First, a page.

It pays to save for your future, whether you are just starting out or have an employer-sponsored retirement plan. Individual retirement accounts, or IRAs, are savings accounts that you invest, rather than just earning interest on in a bank. While the risk is higher, the potential returns can also be higher than bank interest. IRAs are a special class of “tax-advantaged” investment accounts created by the government to encourage Americans to save for their future – and everyone who can should take advantage!
For the most part, the different kinds of IRAs vary in how exactly they’re ‘tax advantaged’, which means when you pay taxes on the money, but there are also differences in eligibility and withdrawals. Read about the different kinds of IRAs below.
Contributions made to a traditional IRA are fully tax deductible in many cases, allowing you to defer paying tax on your retirement contributions until you actually withdraw the money. However, everything you accrue is taxed, including any interest or returns gained over the years. Contributions are capped at $5,500 a year ($6,500 if you are age 50 or older).
It is important to note that if you (or your spouse) are also covered by an employee retirement plan, you may be unable to deduct all of your contributions. If you tap into your money before the age of 59½ you can expect to be penalized, and once you reach the age of 70½ withdrawals are compulsory You can find more information about Traditional IRAs here.
The inverse of a Traditional IRA, a Roth allows you to invest money you’ve paid income tax on. When you eventually withdraw your investments, they’re tax-free, provided that the money has been in the account for at least five years and you are older than 59½. Your eligibility to invest in a Roth IRA is down to your income and some high earners are unable to contribute. To find out if you qualify check here. Like the Traditional IRA, if you dip into your money before the age of 59½, you’ll be subject to a penalty. However, you can leave money in your Roth IRA beyond the age of 70½ if you so desire.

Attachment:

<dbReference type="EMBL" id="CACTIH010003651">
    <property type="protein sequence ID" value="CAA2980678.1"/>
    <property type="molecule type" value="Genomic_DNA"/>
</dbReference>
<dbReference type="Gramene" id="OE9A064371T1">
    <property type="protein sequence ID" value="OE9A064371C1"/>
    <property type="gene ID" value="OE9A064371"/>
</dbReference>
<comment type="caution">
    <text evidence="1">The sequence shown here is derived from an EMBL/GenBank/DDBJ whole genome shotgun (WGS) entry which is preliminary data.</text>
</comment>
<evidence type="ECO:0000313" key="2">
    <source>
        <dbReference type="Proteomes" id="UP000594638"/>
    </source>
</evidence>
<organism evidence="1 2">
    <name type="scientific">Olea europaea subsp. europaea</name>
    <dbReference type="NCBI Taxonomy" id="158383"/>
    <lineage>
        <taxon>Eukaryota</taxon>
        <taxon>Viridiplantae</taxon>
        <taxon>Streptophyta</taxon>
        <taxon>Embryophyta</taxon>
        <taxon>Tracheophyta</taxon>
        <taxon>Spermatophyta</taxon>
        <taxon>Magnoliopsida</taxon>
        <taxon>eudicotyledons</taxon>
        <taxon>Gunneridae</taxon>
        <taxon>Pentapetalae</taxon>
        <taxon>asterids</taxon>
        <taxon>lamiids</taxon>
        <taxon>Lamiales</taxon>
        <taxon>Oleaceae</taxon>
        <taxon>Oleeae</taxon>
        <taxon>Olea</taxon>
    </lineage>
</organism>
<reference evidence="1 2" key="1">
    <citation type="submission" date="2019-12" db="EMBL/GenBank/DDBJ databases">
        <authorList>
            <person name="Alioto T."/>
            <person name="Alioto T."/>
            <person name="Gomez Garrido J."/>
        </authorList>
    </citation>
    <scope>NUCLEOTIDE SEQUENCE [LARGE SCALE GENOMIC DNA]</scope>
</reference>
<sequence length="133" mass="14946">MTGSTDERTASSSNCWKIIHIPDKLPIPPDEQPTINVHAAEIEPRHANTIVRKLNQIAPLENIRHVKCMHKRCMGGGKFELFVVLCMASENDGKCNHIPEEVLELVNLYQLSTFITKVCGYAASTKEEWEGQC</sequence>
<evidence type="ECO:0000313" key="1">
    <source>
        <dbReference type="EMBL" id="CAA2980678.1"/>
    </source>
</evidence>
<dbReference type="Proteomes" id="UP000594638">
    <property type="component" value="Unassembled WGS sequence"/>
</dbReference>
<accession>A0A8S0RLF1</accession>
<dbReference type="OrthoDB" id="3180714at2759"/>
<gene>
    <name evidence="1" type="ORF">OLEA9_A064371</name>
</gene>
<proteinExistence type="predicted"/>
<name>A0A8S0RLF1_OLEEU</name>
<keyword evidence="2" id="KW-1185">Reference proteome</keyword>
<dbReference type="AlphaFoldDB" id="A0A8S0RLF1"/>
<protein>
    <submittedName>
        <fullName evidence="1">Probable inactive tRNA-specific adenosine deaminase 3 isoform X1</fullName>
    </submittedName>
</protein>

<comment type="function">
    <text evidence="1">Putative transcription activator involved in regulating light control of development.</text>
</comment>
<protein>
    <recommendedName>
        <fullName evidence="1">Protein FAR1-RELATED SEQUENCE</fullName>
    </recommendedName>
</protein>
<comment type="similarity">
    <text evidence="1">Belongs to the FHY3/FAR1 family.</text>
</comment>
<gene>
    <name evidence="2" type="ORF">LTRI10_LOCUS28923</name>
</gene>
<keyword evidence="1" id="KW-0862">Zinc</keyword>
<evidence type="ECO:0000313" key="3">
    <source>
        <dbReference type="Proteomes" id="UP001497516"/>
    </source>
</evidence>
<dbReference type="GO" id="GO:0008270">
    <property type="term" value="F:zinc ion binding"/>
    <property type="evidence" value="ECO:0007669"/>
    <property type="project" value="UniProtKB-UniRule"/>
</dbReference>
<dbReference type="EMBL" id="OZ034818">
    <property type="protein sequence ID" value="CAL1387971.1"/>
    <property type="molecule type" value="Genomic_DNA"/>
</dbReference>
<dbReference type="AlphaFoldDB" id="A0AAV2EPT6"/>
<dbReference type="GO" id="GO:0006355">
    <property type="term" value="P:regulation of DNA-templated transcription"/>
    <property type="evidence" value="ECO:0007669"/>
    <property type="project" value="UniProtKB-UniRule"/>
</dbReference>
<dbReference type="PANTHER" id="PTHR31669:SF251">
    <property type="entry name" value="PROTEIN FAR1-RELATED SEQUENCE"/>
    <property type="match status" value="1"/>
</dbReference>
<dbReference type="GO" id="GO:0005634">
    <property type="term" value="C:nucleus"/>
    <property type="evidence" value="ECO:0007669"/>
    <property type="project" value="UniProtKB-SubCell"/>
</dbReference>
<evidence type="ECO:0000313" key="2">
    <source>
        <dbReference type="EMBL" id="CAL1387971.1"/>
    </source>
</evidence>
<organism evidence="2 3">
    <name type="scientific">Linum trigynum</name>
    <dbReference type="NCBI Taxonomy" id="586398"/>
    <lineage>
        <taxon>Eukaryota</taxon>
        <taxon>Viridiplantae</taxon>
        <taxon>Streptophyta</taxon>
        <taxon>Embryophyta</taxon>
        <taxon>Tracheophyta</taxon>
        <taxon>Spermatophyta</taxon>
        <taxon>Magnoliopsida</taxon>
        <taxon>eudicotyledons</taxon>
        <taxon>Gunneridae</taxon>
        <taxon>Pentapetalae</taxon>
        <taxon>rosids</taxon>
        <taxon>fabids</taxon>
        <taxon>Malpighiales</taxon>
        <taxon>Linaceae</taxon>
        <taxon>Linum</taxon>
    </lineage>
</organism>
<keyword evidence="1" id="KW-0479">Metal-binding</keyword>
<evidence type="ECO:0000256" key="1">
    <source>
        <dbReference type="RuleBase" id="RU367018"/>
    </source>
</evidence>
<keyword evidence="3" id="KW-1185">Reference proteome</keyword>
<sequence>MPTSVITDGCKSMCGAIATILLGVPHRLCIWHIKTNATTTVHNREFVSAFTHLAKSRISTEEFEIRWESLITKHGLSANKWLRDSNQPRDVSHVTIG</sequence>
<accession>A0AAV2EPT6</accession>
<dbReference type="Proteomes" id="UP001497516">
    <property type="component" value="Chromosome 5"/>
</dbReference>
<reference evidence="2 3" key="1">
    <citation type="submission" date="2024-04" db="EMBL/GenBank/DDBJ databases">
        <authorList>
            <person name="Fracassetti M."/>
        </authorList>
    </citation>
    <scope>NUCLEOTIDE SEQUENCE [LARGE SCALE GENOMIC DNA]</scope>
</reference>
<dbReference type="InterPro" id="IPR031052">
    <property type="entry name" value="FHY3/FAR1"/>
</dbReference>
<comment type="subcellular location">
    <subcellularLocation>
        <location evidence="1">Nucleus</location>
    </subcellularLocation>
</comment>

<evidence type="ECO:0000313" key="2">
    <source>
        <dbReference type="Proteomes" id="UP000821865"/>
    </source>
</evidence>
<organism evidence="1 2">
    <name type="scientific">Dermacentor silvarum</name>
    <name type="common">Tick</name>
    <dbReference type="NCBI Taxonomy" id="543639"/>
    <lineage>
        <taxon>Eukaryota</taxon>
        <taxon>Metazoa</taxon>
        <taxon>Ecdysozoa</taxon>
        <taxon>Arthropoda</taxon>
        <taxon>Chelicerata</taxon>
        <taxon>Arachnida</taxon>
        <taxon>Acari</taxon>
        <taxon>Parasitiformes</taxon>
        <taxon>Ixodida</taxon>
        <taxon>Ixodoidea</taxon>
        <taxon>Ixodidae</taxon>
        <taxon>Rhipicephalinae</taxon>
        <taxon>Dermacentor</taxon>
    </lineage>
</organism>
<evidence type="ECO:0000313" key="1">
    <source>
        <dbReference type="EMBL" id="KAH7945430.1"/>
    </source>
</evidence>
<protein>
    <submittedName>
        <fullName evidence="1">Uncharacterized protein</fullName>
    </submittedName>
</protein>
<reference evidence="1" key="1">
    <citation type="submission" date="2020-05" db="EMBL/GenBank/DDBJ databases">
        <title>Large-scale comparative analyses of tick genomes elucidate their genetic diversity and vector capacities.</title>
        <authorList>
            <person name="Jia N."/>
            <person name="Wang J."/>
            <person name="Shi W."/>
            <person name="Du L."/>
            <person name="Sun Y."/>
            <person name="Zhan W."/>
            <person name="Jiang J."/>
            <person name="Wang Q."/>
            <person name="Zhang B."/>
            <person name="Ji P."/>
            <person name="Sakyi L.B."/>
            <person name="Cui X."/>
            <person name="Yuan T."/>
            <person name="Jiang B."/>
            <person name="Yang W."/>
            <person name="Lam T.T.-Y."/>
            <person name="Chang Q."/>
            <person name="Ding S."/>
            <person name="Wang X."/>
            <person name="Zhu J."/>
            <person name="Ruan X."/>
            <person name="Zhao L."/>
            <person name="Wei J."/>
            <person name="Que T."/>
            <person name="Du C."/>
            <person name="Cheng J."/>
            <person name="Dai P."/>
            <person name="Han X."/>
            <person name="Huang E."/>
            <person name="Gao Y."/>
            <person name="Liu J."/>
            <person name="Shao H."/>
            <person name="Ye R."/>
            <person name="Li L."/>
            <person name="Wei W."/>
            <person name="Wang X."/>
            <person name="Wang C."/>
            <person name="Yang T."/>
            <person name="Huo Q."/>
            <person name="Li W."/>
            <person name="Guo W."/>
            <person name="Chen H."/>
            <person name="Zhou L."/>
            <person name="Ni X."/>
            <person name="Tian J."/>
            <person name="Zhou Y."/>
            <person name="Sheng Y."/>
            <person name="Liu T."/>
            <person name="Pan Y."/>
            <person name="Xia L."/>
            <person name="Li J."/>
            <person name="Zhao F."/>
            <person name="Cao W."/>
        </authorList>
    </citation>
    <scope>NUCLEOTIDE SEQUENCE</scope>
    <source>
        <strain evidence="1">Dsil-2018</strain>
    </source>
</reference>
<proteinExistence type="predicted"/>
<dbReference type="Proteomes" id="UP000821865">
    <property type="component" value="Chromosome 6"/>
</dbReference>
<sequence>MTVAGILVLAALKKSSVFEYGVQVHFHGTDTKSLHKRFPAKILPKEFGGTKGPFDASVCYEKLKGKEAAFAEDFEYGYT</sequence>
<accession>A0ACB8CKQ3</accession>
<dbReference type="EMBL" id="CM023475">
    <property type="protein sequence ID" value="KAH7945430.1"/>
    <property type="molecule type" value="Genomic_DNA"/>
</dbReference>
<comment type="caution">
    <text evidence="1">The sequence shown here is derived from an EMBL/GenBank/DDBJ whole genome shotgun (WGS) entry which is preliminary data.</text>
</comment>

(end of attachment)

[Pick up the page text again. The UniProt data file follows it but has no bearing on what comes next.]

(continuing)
A Simplified Employee Pension (SEP) is a retirement account suitable for independent contractors and freelancers. SEPs are also used by small businesses to provide retirement contributions to employees on a flexible basis. Similar to traditional IRAs, contributions are tax deductible. You can add up to 25% of your earnings to a SEP, as long as this amount does not exceed $55,000. Like the other IRAs, you will be penalized if you remove money before the age of 59½ and you will need to start withdrawing your savings at the age of 70½. You can find out more from the IRS here.
Which one should you choose?
Deciding which is best for you is down to your personal financial circumstances and preferences. Younger people may be better suited to Roth IRAs, as those starting out in their careers are often paying tax on a lower bracket. Those at peak earning power could be better served with traditional IRAs if you make the assumption they could retire on a lower tax bracket.
The opportunity to take out your money and the interest you’ve accrued tax-free at retirement age is a big draw for those investing in a Roth IRA. However, the tax you’ll pay upfront should not be overlooked. For example, if you’re taxed in the 25% bracket and want to add the full yearly contribution of $5,500 to your Roth IRA, you’ll need to factor in an extra $1,833 to cover taxes – a total of $7,333. And if you earn more than a Roth IRA allows, that option is already off the table.
In contrast, if getting a tax break up front appeals to you then you might opt for a Traditional IRA. What percentage you’ll give up in tax once you retire depends on the tax bracket you are in at that time. Unfortunately, none of us can predict how tax laws will change over the years. Each option has its benefits and should be carefully weighed up, taking into account your current career or life stage.
Alternatively, if you are self-employed and able to put away a considerable nest egg, you may like the benefits of a SEP.
You can hold more than one IRA, though the contribution limit goes for all accounts (eg. if you have both a Roth and a traditional IRA, you have to split the $5500 between both.) Regardless of your circumstances, you should consult a professional to talk through the best options for you, and get started investing for the future!